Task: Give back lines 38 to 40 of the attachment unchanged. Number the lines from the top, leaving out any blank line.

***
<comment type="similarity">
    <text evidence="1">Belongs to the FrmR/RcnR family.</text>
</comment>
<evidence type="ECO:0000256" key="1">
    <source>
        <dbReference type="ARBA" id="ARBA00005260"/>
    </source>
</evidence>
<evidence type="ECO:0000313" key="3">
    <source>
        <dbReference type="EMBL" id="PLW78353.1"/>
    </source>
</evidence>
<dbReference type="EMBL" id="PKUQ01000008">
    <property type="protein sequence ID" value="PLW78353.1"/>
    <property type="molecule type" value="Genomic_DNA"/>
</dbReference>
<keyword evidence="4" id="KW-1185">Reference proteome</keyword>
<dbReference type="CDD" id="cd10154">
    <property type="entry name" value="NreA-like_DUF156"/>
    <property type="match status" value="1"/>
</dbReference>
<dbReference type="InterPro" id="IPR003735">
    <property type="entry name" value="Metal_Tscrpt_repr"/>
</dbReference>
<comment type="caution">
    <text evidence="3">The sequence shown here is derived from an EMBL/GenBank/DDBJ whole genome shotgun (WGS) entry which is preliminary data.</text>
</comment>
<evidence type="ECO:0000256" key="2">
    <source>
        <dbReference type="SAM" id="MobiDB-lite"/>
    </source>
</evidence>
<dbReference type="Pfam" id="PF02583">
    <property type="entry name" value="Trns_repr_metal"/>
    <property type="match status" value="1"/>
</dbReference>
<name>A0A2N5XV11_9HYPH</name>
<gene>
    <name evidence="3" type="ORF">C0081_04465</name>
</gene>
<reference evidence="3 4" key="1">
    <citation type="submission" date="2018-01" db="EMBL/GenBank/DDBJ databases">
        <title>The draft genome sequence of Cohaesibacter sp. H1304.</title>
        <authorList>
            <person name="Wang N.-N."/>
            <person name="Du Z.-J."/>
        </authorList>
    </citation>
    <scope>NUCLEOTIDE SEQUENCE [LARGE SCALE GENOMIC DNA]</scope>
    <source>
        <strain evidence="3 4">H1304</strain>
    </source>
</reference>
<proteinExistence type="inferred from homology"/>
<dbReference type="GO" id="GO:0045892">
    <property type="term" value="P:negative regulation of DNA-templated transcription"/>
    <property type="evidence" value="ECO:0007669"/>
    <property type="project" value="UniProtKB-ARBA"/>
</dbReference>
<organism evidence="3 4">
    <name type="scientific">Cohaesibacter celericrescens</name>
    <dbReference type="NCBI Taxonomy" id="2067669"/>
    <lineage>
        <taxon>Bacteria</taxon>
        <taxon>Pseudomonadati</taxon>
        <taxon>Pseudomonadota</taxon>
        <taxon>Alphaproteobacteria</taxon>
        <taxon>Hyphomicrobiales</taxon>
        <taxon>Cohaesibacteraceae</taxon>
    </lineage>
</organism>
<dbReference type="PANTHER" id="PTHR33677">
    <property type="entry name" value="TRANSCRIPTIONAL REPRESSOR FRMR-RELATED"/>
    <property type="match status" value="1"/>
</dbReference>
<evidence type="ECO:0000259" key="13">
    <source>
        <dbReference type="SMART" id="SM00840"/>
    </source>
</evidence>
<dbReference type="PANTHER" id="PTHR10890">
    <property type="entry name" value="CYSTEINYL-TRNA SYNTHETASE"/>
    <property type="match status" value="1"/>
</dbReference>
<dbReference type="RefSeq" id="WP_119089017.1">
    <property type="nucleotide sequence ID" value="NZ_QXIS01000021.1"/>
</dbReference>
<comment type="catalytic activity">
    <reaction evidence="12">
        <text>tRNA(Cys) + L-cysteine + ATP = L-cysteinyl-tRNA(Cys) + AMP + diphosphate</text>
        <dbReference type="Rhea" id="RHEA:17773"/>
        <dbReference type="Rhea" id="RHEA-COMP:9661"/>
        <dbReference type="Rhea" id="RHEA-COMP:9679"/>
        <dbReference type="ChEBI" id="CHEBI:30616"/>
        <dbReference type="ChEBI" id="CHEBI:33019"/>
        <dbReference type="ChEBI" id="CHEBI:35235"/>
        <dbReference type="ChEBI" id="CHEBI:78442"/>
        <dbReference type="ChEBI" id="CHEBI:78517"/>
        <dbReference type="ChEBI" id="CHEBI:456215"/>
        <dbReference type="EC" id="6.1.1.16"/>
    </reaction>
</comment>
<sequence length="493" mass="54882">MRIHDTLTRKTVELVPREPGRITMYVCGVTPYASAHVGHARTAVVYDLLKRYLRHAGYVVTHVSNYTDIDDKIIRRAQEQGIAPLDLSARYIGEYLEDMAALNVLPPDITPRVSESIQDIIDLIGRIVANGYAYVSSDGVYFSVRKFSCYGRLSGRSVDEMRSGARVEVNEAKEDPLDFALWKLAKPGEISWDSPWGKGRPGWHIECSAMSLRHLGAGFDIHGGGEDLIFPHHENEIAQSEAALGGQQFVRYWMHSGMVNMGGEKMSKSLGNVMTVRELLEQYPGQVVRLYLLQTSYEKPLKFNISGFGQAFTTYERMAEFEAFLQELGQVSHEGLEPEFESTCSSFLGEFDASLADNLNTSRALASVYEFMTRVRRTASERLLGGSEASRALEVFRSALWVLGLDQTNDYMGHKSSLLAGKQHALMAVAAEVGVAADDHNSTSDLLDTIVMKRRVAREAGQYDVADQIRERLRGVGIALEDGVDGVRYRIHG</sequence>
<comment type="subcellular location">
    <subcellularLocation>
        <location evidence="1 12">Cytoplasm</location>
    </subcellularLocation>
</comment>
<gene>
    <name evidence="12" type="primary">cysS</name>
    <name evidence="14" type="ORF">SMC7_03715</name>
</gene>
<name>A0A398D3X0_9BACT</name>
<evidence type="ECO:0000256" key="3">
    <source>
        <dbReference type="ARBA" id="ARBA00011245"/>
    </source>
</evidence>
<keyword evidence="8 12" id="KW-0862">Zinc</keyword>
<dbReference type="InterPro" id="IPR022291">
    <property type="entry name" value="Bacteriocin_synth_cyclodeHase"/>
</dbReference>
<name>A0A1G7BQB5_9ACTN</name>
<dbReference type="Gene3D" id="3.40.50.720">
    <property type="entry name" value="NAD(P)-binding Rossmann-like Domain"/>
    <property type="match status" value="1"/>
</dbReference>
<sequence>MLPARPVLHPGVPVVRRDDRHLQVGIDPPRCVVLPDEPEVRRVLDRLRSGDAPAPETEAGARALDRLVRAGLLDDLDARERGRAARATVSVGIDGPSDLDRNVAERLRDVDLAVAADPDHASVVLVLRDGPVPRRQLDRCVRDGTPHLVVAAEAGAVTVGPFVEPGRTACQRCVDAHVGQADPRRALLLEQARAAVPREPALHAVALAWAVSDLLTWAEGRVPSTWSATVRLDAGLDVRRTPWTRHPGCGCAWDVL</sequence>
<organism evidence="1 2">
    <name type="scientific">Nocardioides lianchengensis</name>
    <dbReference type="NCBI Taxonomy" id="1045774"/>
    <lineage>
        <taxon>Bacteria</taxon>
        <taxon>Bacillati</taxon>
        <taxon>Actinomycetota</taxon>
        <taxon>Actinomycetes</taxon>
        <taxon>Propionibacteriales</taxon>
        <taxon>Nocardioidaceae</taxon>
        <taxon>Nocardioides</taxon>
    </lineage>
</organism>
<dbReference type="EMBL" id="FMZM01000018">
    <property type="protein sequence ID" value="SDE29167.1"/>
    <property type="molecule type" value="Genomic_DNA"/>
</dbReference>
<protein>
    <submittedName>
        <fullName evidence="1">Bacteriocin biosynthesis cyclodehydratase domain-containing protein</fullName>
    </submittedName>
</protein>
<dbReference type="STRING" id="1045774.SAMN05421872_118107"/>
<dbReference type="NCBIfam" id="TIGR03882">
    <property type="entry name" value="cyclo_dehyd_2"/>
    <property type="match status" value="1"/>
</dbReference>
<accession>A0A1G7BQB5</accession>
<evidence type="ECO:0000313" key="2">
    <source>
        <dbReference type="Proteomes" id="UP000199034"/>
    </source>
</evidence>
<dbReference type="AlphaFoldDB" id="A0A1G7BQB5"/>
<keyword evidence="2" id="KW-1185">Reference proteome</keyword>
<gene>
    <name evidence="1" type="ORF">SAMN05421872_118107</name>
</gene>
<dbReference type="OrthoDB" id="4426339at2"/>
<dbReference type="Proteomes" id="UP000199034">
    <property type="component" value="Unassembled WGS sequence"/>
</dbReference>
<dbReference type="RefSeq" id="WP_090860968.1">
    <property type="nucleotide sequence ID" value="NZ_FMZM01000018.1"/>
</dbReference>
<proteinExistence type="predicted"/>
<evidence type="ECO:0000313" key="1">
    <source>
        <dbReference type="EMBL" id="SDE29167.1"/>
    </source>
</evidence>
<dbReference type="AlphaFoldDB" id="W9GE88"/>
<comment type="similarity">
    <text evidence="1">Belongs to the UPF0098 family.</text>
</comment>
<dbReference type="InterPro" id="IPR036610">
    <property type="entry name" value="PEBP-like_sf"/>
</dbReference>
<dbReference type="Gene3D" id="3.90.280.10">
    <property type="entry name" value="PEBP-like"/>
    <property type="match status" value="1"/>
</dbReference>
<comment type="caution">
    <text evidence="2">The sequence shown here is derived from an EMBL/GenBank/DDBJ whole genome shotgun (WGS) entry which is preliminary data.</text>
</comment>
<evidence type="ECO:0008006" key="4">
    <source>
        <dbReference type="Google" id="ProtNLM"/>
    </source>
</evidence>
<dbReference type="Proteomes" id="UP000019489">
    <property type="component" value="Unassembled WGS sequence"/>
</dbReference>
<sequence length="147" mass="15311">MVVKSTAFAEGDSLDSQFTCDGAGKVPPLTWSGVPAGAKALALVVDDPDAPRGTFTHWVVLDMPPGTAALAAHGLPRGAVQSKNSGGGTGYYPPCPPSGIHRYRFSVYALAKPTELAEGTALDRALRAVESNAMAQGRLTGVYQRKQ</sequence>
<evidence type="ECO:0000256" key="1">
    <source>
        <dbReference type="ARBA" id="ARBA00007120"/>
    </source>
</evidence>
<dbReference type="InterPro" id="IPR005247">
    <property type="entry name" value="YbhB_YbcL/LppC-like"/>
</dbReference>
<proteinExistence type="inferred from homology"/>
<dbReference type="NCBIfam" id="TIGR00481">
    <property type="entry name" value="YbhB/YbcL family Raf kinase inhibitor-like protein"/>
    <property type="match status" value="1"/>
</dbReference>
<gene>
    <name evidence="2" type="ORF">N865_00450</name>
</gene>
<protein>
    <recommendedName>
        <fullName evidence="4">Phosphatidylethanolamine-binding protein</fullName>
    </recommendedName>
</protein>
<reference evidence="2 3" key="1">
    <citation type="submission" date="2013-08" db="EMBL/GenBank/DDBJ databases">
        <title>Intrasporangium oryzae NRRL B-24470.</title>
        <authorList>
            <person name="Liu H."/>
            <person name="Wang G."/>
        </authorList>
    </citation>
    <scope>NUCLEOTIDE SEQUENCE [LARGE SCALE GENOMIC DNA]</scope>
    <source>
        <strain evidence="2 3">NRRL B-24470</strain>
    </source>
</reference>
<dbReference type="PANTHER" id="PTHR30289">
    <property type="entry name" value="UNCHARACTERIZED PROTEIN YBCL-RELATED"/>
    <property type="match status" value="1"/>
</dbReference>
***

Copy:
<name>A0A2N5XV11_9HYPH</name>
<gene>
    <name evidence="3" type="ORF">C0081_04465</name>